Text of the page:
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Discrete abelian subgroups

  1. Aug 29, 2010 #1
    Quick question:

    Suppose I have a (transitive) R^n action on a manifold M. If the isotropy group of R^n is discrete, does that mean that it is automatically isomorphic to Z/kZ, with 0<=k<=n?

    Basically, my discrete subgroup is a lattice then, right?

    Thanks!
     
  2. jcsd
  3. Aug 29, 2010 #2

    Office_Shredder

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    The isotropy group is a subgroup of Rn so certainly can't have elements of finite order.

    It is true that discrete subgroups of Rn have to look like Zk for some k
     
  4. Aug 29, 2010 #3
    Could you elaborate on that? Dummy here. So you are saying the isotropy group of R^n cannot be discrete?
     
  5. Aug 29, 2010 #4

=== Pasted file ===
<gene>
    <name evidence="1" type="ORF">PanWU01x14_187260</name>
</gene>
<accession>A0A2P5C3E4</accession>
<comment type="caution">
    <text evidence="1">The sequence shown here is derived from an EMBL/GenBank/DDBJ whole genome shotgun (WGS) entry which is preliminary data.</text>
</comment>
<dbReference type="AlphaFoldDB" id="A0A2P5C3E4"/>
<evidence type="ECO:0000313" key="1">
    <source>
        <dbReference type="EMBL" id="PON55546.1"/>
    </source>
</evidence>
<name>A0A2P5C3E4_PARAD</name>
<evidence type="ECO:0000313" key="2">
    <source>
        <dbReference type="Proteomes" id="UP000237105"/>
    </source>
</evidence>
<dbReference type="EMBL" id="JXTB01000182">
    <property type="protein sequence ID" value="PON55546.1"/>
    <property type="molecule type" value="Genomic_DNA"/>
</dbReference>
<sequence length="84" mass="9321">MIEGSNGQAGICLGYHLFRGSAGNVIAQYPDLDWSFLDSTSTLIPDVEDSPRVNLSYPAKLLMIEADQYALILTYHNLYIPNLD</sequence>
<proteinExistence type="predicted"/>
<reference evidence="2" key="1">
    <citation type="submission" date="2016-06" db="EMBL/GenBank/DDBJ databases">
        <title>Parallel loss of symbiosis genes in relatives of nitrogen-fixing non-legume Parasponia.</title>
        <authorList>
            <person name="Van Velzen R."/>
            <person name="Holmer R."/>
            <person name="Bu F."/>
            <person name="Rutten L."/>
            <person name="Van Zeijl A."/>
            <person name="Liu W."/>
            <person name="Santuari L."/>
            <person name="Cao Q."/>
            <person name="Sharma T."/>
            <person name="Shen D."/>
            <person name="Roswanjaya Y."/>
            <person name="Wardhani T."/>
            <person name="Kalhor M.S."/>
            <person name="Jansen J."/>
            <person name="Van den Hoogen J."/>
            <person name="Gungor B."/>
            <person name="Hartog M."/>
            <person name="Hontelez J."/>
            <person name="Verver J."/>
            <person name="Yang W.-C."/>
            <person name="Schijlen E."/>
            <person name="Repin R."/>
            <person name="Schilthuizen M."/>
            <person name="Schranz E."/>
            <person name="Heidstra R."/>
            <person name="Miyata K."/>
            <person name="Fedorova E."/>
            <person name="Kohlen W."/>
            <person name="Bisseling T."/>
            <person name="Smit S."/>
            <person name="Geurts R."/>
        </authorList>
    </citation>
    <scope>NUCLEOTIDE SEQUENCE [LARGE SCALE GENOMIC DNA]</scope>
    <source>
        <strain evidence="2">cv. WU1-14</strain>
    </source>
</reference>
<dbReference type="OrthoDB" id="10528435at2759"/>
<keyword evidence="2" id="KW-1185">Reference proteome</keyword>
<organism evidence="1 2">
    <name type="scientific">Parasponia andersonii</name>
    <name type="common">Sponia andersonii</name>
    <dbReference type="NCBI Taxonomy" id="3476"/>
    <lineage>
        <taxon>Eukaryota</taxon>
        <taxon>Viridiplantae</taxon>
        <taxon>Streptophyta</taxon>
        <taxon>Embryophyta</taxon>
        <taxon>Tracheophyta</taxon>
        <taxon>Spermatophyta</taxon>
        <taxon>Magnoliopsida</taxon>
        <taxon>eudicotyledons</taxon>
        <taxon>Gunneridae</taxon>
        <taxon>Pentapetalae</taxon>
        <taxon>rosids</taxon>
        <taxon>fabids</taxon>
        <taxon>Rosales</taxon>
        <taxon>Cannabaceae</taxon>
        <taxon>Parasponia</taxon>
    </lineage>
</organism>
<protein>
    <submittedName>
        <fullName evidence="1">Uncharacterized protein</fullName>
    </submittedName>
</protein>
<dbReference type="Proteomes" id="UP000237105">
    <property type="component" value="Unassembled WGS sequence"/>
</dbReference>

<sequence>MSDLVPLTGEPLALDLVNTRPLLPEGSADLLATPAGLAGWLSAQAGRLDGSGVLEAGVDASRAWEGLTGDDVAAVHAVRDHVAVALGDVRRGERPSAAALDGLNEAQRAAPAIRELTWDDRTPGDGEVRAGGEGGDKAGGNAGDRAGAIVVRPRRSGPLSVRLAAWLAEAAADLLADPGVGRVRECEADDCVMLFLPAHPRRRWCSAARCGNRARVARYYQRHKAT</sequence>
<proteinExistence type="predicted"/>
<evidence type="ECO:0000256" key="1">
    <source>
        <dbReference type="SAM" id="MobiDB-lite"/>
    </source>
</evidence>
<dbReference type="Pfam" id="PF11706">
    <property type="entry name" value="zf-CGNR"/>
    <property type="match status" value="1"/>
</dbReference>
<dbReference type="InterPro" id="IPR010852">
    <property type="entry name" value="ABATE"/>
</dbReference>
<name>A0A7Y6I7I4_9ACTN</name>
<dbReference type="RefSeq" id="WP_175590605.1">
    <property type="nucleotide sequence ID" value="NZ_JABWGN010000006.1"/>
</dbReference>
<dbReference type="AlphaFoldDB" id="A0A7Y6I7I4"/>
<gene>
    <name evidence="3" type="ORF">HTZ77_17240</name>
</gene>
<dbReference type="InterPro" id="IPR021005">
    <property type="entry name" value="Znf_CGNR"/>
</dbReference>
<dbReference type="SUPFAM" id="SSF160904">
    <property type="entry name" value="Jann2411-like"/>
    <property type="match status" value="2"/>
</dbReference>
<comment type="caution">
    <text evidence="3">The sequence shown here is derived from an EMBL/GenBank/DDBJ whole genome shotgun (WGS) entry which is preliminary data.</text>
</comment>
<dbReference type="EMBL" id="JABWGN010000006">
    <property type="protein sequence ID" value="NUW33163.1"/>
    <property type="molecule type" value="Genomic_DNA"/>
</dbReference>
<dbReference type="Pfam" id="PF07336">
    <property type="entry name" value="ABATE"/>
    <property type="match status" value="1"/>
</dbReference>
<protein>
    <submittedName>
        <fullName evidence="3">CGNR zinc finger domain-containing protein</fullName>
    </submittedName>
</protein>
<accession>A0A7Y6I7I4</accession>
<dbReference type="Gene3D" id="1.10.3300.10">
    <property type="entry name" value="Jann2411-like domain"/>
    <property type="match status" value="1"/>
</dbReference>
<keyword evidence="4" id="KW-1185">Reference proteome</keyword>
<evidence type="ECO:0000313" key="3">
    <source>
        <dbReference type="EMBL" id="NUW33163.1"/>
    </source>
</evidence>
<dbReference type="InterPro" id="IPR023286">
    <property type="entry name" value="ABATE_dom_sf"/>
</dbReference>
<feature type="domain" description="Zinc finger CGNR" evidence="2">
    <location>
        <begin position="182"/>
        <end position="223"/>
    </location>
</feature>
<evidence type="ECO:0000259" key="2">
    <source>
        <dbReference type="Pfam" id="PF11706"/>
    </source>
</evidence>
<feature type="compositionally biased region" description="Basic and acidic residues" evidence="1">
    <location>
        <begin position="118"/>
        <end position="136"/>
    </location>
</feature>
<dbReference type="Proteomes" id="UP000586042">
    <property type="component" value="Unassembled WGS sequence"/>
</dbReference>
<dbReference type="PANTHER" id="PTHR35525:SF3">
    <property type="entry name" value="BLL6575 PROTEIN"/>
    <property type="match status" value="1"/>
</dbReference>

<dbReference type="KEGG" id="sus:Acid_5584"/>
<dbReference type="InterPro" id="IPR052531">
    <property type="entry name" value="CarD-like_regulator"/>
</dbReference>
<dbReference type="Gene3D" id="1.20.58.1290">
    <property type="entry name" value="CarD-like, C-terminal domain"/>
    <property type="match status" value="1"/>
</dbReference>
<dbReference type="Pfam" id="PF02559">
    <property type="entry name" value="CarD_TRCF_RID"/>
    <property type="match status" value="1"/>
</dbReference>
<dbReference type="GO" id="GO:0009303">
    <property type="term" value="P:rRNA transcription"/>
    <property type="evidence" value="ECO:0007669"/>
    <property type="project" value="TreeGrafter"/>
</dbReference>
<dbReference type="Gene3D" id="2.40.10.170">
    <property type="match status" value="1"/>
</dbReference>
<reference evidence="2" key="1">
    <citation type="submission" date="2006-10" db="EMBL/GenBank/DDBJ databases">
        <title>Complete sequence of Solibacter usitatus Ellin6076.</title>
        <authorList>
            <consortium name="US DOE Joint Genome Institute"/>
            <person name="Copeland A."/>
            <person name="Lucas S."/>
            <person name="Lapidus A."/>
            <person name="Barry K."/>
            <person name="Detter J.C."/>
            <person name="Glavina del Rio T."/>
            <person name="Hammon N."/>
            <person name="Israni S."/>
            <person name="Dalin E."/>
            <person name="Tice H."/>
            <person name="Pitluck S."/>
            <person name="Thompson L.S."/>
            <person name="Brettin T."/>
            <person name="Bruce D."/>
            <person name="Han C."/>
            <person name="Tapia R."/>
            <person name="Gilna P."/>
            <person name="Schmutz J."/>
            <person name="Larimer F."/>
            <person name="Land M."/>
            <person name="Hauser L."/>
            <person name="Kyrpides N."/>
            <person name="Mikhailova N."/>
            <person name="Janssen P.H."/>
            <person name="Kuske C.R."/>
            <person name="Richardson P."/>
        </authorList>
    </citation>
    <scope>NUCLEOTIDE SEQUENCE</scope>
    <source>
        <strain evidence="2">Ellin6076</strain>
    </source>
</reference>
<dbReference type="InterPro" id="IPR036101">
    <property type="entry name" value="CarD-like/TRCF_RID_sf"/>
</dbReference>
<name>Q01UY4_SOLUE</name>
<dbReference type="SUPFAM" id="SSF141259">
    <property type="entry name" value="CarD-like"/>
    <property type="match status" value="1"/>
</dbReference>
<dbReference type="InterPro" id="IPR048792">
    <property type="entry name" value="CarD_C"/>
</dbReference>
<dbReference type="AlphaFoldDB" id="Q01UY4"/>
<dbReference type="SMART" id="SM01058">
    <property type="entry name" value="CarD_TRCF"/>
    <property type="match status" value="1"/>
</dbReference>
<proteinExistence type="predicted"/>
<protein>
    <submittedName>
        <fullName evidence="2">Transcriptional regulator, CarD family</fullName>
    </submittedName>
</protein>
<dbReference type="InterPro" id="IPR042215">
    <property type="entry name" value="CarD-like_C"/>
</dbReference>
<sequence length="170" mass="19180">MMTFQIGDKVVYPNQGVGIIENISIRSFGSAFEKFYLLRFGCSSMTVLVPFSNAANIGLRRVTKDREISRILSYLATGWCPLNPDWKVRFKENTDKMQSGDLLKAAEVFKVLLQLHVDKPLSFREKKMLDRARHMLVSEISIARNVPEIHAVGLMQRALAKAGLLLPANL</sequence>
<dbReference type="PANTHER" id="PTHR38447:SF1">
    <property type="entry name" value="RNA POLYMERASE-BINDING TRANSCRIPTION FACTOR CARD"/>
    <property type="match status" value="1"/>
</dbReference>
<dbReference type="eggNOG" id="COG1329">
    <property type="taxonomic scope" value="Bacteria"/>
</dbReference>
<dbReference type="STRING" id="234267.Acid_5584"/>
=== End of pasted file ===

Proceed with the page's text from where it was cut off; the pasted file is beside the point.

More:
I believe that Office_Shredder is incorrect. He seems to be thinking about subgroups of the translations group of [itex]R^n[/itex]. Since that group is itself isomorphic to R^n, its subgroups can be discrete, but they can't have elements of finite order (elements such that a^n=1 for some n), aside from the identity. Z/kZ (better known as [itex]Z_k[/itex]) is finite and all its elements have finite order.

    I also have to question whether you're using the term isotropy group correctly.
     
  6. Aug 29, 2010 #5
    Why? By isotropy group at some point m\in M, I mean the {g\in G | g(m)=m}. In my result I find that dim(iso-group)=0, so it is discrete. As G=G^n, that means the isotropy group is a discrete (abelian) subgroup of G, which I kind of hoped to be isomorphic to Z^k.
     
  7. Aug 29, 2010 #6
  8. Aug 29, 2010 #7
    My group is isomorphic to R^n (group operation is addition). The left R-action acts on n factors, which I write as R^n.
     
  9. Aug 30, 2010 #8

    Office_Shredder

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    To re-iterate, discrete subgroups of Rn are isomorphic to Zk for some k no larger than n, just like you would expect
     
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